Income inequality killing Americans

A new study provides the best evidence to date that higher levels of income inequality in the United States actually ...

Americans fall short of federal exercise recommendations

Americans spend, on average, only about two hours each week participating in sports and fitness activities, according to researchers at ...

Things to ponder

A living wage law passes in new york

The 99% wakes up

Will there be a backlash against swift boaters: the next generation?

Netherlands becomes first EU nation to enshrine Net Neutrality in law

Ot from the Dutch technology activist group Bits of Freedom writes, "Good news from The Netherlands: on 8 May 2012 The Netherlands adopted crucial legislation to safeguard an open and secure internet. It is the first country in Europe to implement net neutrality in the law. In addition, it adopted provisions protecting users against disconnection and wiretapping by providers. Digital rights movement Bits of Freedom calls on other countries to follow the Dutch example."

Random Photo

TSA saves America from 16yo diabetic ...

... by breaking a $10K insulin pump which totally could have been a bomb

You probably thought you have heard all the idiotic shenanigans from the TSA by now.

You thought wrong.

Via MSNBC today, the story of Savannah Barry, a 16-year-old diabetic girl who says the TSA broke her insulin pump. Savannah was diagnosed with Type 1 diabetes four years ago, and her pump is a specialized medical device that can cost up to $10,000 to replace, according to MSNBC.

The Colorado teenager says TSA screeners forced her to go through a full-body scanner in Salt Lake City last week, breaking her $10,000 insulin pump in the process. According to Sandra Barry, Savannah’s mother, her daughter was coming home from a school trip when screeners required to her to go through a full-body scanner despite the fact that the girl had a doctor’s note describing her condition and stating that she should be given a pat-down rather than subjected to screening machines.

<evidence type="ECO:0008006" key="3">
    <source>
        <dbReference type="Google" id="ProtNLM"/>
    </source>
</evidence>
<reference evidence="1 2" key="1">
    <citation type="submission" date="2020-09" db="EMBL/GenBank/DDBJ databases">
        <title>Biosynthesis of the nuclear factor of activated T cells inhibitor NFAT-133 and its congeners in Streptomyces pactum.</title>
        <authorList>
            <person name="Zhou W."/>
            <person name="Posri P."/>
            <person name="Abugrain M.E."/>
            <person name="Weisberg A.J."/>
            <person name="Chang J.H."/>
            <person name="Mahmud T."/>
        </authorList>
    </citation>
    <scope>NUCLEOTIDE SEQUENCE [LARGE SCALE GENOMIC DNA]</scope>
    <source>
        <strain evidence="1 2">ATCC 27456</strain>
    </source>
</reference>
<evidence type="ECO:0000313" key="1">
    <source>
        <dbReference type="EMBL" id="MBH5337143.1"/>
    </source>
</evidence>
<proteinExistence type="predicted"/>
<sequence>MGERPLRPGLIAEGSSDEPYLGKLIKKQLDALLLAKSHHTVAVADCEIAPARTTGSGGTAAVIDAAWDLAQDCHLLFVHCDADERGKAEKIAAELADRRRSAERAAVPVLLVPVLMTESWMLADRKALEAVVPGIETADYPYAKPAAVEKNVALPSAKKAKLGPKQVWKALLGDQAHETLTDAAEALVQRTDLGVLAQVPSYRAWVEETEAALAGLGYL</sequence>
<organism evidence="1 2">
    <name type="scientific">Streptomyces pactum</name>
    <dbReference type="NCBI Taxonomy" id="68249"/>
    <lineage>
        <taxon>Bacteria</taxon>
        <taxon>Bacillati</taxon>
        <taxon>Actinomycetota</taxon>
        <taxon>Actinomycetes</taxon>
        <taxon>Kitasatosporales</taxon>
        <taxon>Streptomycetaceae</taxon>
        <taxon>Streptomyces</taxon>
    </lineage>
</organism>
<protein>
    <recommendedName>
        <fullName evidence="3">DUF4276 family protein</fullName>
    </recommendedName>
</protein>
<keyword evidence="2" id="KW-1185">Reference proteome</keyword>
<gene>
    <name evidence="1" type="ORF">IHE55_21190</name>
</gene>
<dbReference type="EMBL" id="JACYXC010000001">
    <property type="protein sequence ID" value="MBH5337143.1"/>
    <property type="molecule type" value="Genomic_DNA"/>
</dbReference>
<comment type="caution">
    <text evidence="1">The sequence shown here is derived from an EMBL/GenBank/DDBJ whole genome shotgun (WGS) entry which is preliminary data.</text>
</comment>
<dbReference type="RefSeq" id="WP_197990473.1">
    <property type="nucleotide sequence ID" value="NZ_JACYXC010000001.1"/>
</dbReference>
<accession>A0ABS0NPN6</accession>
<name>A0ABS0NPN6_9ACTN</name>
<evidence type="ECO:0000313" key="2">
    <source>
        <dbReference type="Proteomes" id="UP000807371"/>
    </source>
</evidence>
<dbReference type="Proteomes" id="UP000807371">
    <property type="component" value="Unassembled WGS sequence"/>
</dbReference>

“Believe me, being 16 and female, she probably doesn’t want the pat-down but she knows that this is what’s required,” Sandra Barry told msnbc.com. “She tried to advocate for herself and they just shut her down.”
Full story here.

Her pump, which MSNBC reports is made by Animas, has since been replaced.

The local ABC affiliate in Salt Lake City has more, including a larger version of the photo above of Savannah with her wearable medical device. From the interview, she sounds like a smart, articulate young woman who is aware of her rights, and rightly pissed.

Ever have one of those days?


Father’s Day Off 1953

The Ghost Who Helped Solve Her Own Murder

The Greenbrier Ghost is the name popularly given to the alleged ghost of Elva Zona Heaster, a young woman in Greenbrier County, West Virginia, United States, who was murdered in 1897. The events surrounding the haunting have led to it becoming a very late instance in American legal history in which the so-called 'testimony of a ghost' was accepted at a murder trial.

According to local legend, Elva Zona Heaster appeared to her mother in a dream four weeks after the funeral. She said that her husband was a cruel man who abused her, and who had attacked her in a fit of rage when he believed that she had cooked no meat for dinner. Autopsy on the exhumed body verified the apparition's account. Her husband, Edward Shue, was found guilty and sentenced to the state prison.

A $26 Million Stradivarius Cello Broken

A Stradivarius cello at the Spanish Royal Palace was broken after an accident, The Associated Press reported on Monday.

A 19-Year-Old Busted Using Bouncer's Stolen ID at Bar

A Chicago teen was busted in his college town in Iowa for trying to get into a bar with somebody else's ID - the bouncer's.

And I Quote

A 13-year-old girl invents hiccup-curing lollipops

A 13-year-old girl has not only supposedly cured the hiccups, but she has become a CEO in the process. Mallory Kievman is CEO and founder of Hiccupops, a company that might just have cured one of the world's oldest and most annoying conditions. Kievman is preparing to launch her product, the Hiccupop, a hiccup-stopping lollipop of her own invention, with a patent pending, financial backers, and a team of business consultants.

Kievman says that she got the idea after trying to tame a stubborn bout of hiccups two years ago by using any home remedy she came upon: Drinking saltwater, sipping water out of an upside-down cup, eating spoonfuls of sugar, slurping pickle juice. She had developed the product in her family’s Manchester, Conn., kitchen, amalgamating her three favorite cures — lollipops, apple cider vinegar and sugar — into a single confection.